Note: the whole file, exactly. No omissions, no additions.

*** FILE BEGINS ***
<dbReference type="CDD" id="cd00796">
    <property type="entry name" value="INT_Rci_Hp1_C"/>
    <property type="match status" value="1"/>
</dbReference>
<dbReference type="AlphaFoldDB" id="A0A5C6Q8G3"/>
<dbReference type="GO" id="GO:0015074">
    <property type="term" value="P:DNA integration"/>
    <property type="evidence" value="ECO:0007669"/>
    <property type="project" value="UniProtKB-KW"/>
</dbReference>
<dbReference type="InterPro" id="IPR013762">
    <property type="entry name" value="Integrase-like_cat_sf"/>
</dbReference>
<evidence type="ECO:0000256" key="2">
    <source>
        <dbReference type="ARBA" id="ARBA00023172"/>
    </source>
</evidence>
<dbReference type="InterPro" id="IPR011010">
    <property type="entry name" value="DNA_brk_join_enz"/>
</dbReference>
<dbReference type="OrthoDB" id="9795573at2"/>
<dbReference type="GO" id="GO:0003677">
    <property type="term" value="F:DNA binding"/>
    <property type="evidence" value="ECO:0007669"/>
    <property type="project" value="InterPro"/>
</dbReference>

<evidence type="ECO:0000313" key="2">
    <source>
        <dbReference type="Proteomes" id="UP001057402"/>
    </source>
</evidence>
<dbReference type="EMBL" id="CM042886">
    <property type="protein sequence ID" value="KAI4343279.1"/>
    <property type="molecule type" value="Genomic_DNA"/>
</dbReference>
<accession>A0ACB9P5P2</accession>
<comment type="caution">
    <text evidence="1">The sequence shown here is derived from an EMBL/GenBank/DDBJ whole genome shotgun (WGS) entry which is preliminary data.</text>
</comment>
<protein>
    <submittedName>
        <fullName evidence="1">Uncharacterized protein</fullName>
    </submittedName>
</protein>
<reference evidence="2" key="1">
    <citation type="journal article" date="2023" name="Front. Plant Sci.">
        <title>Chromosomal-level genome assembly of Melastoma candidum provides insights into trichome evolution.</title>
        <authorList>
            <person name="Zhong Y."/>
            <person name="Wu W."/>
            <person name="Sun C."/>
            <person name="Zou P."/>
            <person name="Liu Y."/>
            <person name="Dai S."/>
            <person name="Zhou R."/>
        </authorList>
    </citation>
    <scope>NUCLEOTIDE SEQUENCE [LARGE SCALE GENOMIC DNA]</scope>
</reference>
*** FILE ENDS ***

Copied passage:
<dbReference type="CDD" id="cd00796">
    <property type="entry name" value="INT_Rci_Hp1_C"/>
    <property type="match status" value="1"/>
</dbReference>
<dbReference type="AlphaFoldDB" id="A0A5C6Q8G3"/>
<dbReference type="GO" id="GO:0015074">
    <property type="term" value="P:DNA integration"/>
    <property type="evidence" value="ECO:0007669"/>
    <property type="project" value="UniProtKB-KW"/>
</dbReference>
<dbReference type="InterPro" id="IPR013762">
    <property type="entry name" value="Integrase-like_cat_sf"/>
</dbReference>
<evidence type="ECO:0000256" key="2">
    <source>
        <dbReference type="ARBA" id="ARBA00023172"/>
    </source>
</evidence>
<dbReference type="InterPro" id="IPR011010">
    <property type="entry name" value="DNA_brk_join_enz"/>
</dbReference>
<dbReference type="OrthoDB" id="9795573at2"/>
<dbReference type="GO" id="GO:0003677">
    <property type="term" value="F:DNA binding"/>
    <property type="evidence" value="ECO:0007669"/>
    <property type="project" value="InterPro"/>
</dbReference>

<evidence type="ECO:0000313" key="2">
    <source>
        <dbReference type="Proteomes" id="UP001057402"/>
    </source>
</evidence>
<dbReference type="EMBL" id="CM042886">
    <property type="protein sequence ID" value="KAI4343279.1"/>
    <property type="molecule type" value="Genomic_DNA"/>
</dbReference>
<accession>A0ACB9P5P2</accession>
<comment type="caution">
    <text evidence="1">The sequence shown here is derived from an EMBL/GenBank/DDBJ whole genome shotgun (WGS) entry which is preliminary data.</text>
</comment>
<protein>
    <submittedName>
        <fullName evidence="1">Uncharacterized protein</fullName>
    </submittedName>
</protein>
<reference evidence="2" key="1">
    <citation type="journal article" date="2023" name="Front. Plant Sci.">
        <title>Chromosomal-level genome assembly of Melastoma candidum provides insights into trichome evolution.</title>
        <authorList>
            <person name="Zhong Y."/>
            <person name="Wu W."/>
            <person name="Sun C."/>
            <person name="Zou P."/>
            <person name="Liu Y."/>
            <person name="Dai S."/>
            <person name="Zhou R."/>
        </authorList>
    </citation>
    <scope>NUCLEOTIDE SEQUENCE [LARGE SCALE GENOMIC DNA]</scope>
</reference>